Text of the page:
When it comes to Serverless and Java, people still think of clumsiness and bad startup latencies. Using Quarkus framework (by Red Hat), GraalVM (Oracle) and Custom Runtimes & Layers for AWS Lambda, a Java application can now be easily compiled to a natively executable binary and run as a serverless function. The startup times can compete in any ways with other environments and can no more be compared with conventional JVM startups.
I’ll give a short overview of Quarkus, the GraalVM and the AWS Lambda Custom Runtimes & Layers. After we learned the basics, I’ll show how a typical Java application that uses ostensively cumbersome JAX-RS, JPA and CDI APIs, can become a performant platform-specific and executable binary with little effort. I’ll also mention some of the traps that newbies like to fall into when dealing with native binaries. At the end I’ll deploy the generated function to AWS Lambda, where I compare the startup times with those of conventional (not only Java) functions.
Today, containers are a common thing and something like an “industry standard”. Serverless is the direct competitor and everybody talks about “Cloud Native“. Is Serverless the next step in evolution of containers and will it replace them in the (near) future? And how does Cloud Native fit into the Serverless context? There is also wide range of container-based frameworks which call themselves „Serverless”. Are they really server-less, or don’t I have to run an entire server farm for it?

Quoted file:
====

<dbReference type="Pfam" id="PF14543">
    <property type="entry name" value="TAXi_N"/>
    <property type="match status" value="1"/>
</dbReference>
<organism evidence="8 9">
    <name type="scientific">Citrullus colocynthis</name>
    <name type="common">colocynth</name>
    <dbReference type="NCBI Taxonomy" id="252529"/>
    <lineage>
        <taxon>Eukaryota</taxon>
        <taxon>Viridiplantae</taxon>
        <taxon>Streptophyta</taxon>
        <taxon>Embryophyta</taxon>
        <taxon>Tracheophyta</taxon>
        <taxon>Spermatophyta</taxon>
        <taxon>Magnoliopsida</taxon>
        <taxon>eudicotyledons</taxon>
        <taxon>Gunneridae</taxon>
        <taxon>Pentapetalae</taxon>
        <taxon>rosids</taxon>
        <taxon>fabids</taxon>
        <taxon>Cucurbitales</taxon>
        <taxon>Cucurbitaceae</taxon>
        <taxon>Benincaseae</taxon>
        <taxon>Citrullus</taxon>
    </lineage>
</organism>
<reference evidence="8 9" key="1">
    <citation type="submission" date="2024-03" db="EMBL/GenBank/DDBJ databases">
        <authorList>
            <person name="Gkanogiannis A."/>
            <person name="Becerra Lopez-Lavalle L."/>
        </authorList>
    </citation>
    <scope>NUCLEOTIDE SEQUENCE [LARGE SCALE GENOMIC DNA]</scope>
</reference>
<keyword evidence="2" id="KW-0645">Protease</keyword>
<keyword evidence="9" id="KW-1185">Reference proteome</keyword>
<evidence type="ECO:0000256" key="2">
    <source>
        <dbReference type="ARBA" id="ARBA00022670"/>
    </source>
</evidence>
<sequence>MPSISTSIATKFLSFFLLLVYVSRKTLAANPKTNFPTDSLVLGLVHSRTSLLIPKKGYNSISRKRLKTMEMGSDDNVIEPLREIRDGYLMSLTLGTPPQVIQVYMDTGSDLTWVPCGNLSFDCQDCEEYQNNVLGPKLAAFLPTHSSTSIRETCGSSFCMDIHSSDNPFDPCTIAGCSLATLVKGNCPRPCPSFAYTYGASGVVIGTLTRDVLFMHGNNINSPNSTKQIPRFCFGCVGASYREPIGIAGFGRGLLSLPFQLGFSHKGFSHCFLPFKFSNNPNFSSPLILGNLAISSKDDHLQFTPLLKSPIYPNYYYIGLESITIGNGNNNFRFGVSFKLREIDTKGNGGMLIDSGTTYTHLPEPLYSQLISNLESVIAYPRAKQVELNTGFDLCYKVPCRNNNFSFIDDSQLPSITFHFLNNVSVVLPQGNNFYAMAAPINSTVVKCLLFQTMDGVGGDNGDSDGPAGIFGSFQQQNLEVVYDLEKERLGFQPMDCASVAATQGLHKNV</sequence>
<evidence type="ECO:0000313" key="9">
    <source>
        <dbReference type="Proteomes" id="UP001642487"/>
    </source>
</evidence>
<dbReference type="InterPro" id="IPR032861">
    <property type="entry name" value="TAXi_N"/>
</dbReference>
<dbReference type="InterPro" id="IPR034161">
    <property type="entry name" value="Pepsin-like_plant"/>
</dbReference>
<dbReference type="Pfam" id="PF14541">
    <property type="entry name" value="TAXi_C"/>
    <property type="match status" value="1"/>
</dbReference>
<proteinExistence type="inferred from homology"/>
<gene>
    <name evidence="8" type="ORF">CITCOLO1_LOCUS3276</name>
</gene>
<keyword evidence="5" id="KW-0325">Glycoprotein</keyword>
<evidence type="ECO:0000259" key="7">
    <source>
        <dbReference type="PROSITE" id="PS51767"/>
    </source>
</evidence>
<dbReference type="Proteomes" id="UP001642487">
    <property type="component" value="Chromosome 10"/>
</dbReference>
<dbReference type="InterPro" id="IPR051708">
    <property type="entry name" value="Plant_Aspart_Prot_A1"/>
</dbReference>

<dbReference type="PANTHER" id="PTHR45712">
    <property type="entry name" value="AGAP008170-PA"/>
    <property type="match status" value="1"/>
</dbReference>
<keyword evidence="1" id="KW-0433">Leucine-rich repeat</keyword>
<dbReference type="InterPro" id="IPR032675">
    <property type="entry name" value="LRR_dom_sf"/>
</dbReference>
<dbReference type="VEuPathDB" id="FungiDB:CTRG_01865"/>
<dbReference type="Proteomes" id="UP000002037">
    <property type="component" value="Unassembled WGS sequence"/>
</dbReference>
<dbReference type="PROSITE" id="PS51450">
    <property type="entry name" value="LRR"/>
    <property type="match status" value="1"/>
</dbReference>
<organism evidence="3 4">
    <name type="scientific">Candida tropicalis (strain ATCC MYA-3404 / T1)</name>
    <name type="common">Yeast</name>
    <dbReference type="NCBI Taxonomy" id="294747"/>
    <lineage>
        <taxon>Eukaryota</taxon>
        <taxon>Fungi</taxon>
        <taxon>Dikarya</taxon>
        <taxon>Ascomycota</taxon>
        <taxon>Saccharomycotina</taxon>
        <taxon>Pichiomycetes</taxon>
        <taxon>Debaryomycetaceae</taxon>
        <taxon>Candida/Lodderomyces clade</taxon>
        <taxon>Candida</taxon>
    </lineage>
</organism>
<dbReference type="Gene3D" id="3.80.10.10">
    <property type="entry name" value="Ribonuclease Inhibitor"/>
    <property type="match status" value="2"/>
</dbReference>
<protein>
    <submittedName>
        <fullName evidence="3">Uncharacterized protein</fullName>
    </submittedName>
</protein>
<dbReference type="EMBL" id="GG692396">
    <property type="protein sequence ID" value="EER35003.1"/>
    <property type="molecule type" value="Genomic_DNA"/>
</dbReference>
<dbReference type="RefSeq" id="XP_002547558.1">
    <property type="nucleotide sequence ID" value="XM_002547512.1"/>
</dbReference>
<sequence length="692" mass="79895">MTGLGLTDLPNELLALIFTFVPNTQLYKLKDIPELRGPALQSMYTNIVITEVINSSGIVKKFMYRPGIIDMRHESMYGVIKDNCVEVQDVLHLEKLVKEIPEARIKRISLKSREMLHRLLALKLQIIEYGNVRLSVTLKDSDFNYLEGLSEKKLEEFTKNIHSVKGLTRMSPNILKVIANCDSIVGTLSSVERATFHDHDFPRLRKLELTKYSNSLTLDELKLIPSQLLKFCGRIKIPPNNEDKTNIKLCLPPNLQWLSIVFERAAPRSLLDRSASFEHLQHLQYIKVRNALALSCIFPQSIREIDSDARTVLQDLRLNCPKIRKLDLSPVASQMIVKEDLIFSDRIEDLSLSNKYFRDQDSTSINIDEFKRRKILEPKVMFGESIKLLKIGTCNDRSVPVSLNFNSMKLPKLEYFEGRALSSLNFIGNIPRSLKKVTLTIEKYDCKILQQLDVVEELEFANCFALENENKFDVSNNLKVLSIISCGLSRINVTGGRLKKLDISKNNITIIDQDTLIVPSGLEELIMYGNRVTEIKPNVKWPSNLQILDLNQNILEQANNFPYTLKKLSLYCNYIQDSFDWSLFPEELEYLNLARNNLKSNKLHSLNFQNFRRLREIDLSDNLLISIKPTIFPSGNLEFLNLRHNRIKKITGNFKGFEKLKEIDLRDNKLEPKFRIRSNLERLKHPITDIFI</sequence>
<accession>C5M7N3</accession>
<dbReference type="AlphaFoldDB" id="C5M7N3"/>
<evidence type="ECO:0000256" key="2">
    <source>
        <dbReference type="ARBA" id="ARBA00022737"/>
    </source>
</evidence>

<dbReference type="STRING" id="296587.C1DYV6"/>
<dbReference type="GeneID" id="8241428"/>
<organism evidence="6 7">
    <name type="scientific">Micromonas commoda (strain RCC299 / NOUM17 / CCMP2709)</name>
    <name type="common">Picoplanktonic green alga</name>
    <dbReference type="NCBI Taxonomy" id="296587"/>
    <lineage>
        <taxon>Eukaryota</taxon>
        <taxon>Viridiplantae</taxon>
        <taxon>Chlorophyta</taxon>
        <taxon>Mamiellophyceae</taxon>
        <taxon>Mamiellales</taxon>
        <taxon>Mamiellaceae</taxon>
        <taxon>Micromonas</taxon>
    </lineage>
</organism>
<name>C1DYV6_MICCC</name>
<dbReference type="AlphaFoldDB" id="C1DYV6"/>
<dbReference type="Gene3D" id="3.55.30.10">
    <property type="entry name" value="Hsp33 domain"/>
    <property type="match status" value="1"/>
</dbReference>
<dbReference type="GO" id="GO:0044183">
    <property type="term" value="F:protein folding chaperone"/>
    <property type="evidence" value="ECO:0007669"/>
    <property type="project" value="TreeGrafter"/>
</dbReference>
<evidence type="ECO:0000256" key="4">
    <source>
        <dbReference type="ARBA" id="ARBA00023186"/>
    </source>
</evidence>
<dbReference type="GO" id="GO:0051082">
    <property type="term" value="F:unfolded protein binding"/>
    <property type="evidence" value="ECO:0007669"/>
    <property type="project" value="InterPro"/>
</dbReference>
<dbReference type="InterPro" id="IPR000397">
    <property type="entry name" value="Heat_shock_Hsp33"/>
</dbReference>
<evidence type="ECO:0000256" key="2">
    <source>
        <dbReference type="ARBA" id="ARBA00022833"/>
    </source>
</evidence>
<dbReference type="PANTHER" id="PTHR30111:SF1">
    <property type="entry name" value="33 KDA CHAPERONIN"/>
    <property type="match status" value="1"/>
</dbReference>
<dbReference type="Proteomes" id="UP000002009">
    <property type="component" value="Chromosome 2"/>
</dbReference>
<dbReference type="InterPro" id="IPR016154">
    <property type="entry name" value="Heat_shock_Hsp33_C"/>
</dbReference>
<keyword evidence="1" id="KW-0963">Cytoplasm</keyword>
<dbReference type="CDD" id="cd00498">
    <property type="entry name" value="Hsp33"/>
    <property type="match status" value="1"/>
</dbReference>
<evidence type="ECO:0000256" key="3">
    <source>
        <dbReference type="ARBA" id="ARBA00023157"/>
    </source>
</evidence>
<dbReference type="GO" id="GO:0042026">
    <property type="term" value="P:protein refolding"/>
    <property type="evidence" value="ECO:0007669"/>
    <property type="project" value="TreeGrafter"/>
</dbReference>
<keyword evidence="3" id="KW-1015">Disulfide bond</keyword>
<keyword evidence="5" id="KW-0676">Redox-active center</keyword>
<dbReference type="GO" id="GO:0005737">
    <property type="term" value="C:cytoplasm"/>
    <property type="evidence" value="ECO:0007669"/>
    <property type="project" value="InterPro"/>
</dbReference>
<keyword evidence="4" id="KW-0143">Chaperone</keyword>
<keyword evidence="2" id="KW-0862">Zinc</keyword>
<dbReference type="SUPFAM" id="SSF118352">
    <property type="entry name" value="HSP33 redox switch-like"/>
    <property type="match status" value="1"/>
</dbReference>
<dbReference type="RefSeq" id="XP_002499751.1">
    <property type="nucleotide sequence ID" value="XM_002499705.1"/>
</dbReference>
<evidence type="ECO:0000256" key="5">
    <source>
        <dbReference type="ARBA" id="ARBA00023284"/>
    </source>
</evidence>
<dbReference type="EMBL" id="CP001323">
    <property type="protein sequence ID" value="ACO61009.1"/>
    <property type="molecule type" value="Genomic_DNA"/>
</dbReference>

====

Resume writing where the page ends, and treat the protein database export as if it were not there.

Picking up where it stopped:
Let’s have a controversial discussion - perhaps we will find some similarities, perhaps not. It’s not really about which technology is “better”. Both approaches have advantages and disadvantages, and you have to know them in order to be able to use them effectively!
Serverless means that you no longer have to worry about the infrastructure. But do I no longer have to worry about the security of my applications? Or do I have to deal with it more and more? Not at least, OWASP has published its own Top-10 for serverless applications.
Resource authorization, encryption of data in transit and at rest, network layers, intrusion detection, threat modeling, meltdown/spectre - topics that require particularly sensitive handling, especially in cloudy environments.